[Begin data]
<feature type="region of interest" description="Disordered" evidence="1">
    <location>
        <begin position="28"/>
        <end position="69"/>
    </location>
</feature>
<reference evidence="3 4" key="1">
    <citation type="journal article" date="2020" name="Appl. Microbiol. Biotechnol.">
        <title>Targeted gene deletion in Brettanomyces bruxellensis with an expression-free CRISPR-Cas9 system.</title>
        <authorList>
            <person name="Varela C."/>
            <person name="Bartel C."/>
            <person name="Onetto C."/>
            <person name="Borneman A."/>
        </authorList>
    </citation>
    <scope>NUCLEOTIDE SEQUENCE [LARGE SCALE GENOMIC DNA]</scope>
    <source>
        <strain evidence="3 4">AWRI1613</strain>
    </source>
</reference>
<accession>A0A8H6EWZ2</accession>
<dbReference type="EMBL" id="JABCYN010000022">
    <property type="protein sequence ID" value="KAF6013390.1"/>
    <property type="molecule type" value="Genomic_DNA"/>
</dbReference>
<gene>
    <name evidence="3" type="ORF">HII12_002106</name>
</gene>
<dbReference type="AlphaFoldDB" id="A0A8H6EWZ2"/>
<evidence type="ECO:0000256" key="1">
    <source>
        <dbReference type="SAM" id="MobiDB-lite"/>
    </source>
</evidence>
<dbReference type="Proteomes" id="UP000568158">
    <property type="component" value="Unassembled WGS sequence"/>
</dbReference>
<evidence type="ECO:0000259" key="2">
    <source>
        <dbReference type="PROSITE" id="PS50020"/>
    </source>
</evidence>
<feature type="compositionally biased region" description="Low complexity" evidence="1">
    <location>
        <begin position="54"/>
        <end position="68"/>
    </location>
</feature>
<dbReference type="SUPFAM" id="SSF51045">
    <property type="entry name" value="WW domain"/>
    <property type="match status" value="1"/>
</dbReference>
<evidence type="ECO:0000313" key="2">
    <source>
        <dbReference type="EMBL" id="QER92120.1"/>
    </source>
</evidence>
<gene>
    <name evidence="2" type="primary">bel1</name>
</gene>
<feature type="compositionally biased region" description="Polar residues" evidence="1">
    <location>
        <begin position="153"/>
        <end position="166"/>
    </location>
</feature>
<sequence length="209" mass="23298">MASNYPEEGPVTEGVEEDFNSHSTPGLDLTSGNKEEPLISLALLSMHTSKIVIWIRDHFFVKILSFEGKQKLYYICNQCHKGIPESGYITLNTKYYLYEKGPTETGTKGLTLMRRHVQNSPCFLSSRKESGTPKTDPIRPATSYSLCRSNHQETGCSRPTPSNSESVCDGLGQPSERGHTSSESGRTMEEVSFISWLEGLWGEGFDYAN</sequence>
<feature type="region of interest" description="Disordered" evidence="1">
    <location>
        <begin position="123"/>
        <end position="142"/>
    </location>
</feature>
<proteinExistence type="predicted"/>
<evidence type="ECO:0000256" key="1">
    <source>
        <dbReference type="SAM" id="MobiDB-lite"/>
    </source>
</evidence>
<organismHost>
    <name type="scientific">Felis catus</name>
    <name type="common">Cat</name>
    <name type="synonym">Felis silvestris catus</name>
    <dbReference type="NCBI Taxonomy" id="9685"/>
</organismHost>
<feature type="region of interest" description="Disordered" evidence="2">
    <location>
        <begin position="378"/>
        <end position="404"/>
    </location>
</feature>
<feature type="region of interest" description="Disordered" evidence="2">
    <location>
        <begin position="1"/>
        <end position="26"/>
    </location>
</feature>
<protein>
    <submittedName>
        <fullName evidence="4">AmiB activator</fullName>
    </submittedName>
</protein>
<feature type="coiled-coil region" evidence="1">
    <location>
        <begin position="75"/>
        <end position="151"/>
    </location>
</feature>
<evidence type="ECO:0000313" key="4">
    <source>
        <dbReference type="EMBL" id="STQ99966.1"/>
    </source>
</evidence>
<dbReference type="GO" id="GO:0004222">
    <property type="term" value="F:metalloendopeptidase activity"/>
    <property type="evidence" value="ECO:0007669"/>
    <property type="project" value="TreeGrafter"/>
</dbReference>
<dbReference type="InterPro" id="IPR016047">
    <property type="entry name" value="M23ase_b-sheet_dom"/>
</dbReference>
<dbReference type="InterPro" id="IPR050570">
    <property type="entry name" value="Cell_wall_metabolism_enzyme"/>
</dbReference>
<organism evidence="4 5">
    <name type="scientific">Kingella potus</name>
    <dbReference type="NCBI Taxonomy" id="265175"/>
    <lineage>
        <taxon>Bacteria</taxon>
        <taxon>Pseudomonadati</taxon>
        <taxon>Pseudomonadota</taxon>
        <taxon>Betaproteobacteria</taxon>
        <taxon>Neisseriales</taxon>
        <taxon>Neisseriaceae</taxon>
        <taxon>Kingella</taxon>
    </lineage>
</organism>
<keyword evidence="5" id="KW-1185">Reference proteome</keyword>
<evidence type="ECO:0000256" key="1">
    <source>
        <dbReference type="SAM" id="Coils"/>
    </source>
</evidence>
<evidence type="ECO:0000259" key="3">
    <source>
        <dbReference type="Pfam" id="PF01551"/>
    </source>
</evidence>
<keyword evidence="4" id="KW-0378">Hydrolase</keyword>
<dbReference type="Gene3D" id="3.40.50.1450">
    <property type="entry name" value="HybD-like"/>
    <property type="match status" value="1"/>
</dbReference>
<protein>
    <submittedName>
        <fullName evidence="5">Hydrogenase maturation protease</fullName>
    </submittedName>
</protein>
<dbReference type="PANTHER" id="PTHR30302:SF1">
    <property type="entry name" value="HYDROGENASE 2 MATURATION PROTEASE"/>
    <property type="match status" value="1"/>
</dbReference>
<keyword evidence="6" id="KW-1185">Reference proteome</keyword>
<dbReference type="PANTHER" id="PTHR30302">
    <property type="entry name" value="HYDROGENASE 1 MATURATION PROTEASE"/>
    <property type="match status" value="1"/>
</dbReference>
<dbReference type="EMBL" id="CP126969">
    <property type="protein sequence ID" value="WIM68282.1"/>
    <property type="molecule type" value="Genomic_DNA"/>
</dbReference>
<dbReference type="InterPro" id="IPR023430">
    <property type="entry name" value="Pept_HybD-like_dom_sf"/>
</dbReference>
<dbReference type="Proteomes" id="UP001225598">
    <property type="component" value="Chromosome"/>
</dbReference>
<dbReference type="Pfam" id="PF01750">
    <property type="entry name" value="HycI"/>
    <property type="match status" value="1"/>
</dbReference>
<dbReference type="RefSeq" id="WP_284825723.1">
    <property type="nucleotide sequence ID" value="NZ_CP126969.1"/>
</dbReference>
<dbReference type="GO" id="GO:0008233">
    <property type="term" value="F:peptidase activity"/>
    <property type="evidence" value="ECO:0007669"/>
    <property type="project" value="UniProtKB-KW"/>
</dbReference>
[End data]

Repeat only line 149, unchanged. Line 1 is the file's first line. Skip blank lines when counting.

</evidence>